“You married a lemon, Elizabeth,” said Grandma Verda, as if that explained everything.
Interesting concept. I’d never compared my ex-husband to a piece of fruit before. Unless you counted the time I likened a certain appendage of his to a banana. “Assuming that’s true, even lemons can be satisfying. With a little water and sugar, you have lemonade.”Grandma Verda wrinkled her nose. “You add sugar to a bad lemon and all you get is a nasty aftertaste. And Marc Stevens is about as rotten a lemon as any I’ve ever seen.”
We were sitting in my office at A Taste of Magic, the bakery I co-own with my best friend, Jon Winterson. When I’d arrived at the crack of dawn, I’d found Grandma Verda, hot pink sneakers and all, waiting for me.
I kept my voice light. “But Grandma, when I married Marc, you thought he was perfect for me.”
“That was ten years ago. I didn’t know. He was still ripening—he could have turned into an orange. Oranges make decent husbands.”
“I see.” Well, not really, but her train of thought was interesting. Maybe someone should write a guide on how to know you’re marrying a lemon. I mean, you get an instruction manual in three different languages when you buy a toaster, so why not when you’re committing your life to another person?
I liked that idea. It could be given out after the I dos and right before the kiss. Hmm. On second thought, it should happen before the I dos. That way, either party can hotfoot it out of the ceremony before it’s too late.
Even so, I don’t think it would have changed my mind. I’d been pretty set in my decision to become Elizabeth Stevens.
“You were too good for him. I knew that much.” Grandma Verda sipped her tea. “I don’t know why you agreed to do it.”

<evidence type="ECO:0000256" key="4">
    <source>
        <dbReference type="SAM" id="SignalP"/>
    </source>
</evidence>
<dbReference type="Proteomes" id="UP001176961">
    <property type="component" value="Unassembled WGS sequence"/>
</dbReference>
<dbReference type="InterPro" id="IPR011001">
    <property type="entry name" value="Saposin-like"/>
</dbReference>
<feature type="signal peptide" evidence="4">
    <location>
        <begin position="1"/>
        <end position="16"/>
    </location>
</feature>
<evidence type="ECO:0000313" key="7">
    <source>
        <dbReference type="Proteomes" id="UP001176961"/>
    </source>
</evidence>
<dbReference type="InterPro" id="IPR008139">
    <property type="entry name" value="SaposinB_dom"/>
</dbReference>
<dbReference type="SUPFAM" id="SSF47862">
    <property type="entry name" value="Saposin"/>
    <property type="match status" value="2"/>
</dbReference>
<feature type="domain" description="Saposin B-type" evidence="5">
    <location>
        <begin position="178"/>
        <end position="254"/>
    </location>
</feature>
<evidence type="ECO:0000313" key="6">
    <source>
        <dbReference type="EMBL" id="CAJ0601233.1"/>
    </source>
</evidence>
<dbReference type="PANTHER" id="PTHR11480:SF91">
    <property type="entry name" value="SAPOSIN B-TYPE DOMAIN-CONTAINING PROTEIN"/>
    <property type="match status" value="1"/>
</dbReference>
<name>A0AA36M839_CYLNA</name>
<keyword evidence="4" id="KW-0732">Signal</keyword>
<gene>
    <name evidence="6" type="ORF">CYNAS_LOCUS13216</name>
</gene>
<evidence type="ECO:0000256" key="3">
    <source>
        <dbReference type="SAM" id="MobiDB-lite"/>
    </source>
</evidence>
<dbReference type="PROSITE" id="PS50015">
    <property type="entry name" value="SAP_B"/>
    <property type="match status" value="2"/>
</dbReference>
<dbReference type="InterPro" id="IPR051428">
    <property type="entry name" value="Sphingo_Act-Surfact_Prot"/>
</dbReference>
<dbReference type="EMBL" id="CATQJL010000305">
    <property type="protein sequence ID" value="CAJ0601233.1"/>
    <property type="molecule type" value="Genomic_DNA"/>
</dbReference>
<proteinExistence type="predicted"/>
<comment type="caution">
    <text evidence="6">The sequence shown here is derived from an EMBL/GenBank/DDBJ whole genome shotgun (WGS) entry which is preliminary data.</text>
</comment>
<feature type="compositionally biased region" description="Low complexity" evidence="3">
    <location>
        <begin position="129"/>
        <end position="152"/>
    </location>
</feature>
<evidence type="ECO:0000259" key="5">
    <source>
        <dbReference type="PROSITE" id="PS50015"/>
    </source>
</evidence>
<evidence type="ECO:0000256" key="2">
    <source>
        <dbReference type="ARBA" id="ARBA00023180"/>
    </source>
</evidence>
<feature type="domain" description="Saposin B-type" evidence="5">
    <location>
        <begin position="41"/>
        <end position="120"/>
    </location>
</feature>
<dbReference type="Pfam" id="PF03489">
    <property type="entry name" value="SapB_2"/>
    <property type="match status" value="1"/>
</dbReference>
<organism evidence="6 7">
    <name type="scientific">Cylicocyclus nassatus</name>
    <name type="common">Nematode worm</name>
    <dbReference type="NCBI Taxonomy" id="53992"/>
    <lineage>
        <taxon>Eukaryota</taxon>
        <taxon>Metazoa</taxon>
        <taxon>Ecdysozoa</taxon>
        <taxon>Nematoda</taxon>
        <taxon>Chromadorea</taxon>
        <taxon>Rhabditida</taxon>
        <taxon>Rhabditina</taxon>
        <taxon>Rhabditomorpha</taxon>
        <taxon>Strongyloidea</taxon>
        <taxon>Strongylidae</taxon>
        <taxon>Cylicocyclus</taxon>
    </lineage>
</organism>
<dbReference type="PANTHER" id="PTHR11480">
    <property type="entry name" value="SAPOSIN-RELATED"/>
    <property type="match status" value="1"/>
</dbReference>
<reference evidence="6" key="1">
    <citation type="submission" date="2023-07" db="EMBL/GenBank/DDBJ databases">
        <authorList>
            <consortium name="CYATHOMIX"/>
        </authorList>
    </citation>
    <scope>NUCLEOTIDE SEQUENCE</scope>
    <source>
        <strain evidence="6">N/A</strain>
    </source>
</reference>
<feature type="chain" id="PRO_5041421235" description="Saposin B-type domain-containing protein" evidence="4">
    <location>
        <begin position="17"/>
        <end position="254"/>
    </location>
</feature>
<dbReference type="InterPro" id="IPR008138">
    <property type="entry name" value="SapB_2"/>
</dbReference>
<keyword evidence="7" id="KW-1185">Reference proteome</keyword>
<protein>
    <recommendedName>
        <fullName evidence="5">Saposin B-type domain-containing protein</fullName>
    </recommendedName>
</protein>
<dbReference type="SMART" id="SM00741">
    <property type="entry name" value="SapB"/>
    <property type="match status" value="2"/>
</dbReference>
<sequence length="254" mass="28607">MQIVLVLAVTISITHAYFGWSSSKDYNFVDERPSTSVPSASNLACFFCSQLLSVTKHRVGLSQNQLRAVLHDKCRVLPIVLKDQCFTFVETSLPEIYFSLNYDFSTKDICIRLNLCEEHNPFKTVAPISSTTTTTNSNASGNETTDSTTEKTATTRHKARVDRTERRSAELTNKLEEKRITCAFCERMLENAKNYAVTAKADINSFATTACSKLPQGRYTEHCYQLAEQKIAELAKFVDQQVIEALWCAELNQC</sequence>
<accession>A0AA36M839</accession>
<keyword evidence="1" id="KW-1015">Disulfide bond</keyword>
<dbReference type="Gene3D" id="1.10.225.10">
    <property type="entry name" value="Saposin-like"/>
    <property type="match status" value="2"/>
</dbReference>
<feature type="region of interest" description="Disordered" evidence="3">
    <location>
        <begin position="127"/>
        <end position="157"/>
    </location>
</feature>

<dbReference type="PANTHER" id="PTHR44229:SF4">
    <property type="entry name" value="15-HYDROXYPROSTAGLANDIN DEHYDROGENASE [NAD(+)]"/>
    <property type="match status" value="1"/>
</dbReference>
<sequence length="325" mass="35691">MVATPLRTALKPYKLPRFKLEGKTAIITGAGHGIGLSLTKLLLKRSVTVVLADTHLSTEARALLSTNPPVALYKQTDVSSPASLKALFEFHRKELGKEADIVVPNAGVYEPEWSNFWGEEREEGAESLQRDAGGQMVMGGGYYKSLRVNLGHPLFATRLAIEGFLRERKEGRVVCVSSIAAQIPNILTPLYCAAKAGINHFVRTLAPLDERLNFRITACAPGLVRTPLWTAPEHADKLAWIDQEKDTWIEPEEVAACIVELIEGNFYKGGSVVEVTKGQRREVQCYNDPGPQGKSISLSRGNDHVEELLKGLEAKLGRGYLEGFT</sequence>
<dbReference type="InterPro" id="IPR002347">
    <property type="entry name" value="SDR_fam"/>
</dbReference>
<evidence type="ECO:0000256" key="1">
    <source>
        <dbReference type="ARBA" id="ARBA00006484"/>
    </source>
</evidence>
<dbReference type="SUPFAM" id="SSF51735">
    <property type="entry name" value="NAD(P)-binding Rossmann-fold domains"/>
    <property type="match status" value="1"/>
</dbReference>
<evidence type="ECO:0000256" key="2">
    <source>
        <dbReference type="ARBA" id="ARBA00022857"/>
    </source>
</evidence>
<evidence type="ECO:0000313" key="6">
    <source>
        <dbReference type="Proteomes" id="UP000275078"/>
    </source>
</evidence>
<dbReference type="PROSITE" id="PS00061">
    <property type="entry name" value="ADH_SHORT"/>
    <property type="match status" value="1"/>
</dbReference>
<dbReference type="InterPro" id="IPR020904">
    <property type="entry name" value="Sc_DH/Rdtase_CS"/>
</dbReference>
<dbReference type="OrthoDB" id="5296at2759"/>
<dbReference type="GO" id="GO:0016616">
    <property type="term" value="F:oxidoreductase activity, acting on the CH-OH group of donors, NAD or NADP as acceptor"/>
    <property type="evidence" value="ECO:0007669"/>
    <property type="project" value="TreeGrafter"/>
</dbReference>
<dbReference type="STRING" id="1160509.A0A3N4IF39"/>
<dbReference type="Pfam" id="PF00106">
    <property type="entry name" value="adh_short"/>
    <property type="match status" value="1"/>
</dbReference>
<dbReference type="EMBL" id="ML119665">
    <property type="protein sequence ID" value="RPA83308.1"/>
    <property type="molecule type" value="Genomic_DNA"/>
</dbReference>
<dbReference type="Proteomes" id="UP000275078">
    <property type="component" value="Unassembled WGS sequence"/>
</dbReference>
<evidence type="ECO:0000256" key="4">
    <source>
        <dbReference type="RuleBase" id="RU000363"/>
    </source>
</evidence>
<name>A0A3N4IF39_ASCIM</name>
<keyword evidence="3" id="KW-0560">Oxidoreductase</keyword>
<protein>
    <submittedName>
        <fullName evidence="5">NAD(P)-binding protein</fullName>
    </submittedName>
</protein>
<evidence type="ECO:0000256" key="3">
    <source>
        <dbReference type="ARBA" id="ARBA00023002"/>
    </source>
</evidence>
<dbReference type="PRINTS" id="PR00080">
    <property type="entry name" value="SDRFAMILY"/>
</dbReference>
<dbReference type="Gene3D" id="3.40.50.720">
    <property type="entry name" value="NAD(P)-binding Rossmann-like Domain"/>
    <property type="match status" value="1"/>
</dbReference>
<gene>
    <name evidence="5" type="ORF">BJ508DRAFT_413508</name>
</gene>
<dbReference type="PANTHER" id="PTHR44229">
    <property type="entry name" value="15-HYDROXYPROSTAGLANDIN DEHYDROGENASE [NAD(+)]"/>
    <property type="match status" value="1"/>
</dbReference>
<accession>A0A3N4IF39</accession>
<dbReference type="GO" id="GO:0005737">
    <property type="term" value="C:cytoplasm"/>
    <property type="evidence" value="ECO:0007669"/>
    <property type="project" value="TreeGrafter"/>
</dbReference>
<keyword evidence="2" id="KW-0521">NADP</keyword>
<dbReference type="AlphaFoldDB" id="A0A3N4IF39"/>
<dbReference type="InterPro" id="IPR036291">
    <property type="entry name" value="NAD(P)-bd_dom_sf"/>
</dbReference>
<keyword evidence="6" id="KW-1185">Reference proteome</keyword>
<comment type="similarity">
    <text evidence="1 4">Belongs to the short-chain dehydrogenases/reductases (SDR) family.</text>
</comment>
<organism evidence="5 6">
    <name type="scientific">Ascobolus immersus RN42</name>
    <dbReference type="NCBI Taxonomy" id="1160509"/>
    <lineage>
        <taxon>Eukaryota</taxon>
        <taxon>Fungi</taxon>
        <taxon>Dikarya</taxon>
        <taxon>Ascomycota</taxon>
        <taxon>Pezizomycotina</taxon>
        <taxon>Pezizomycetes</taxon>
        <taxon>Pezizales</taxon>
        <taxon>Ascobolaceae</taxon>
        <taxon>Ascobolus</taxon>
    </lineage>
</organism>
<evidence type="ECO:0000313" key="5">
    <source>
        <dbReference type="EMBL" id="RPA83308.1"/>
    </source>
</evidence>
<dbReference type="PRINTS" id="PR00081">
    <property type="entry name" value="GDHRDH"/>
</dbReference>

She wasn’t talking about my ill-fated marriage any longer. This subject was one I preferred not to discuss. “I’m fine. Really. It’s not that big of a deal.”
I’d just told my first lie for the day, and not even an acceptable one at that. While I tended to be an honest person, there were two things in life I figured all women had the right to lie about: chocolate and headaches. Neither of which was the case here. And I never lied to my grandmother. Well, hardly ever. It didn’t sit well with me that I just had.
She stared at me with her never-miss-anything blue eyes. You know how when the quiet stretches on too long you feel forced to talk? To fill in the gap, I said, “I’m sure I’m not the only woman in the same situation. Besides, I’m just baking a cake. It’s not like I don’t do that every day, anyway.” Crap. I was overexplaining.
“Uh-huh.” She smacked her teacup down, a wave of Earl Grey sloshing over the side. “Let loose, Lizzie. You’ve been holding back for a year under a blanket of ‘I’m sorry,’ and ‘I’m fine,’ and ‘It’s no big deal.’ Tell me how you really feel.”
Her words hit me dead center.
I sopped up the tea with a paper towel and ignored the pressure in my chest. “What do you want me to say? That I’m crushed Marc left me for his blond Barbie-doll receptionist? That my marriage fell into the worst stereotype ever? Okay, yeah—it sucked. But it was a year ago.”
Last year was supposed to be “our year.” Marc and I were finally going to start a family. I’d wanted a baby for a long time, but he’d kept giving me reasons to wait. Only, instead of having a child, he’d decided to marry one.
My eyes welled with tears. One blink and the charade would be up. “I’ll be right back, Grandma. There’s something in my eye.” Second lie for the day. My grandmother might be tough, but she was still eighty-five years old. She didn’t need to see her granddaughter cry.
In the restroom, after the tears subsided, I turned the cold water on full blast and splashed my face. I was pale. Too pale. And the dark circles spoke of too many sleepless nights. I put a little color back by pinching my cheeks. As I stared at the woman in the mirror—a stranger—I realized it was time to quit deluding myself. I wasn’t okay. I hadn’t been for twelve long months. And what I had to do today might make me ill.
Scratch that. What I had to do today could kill me. I could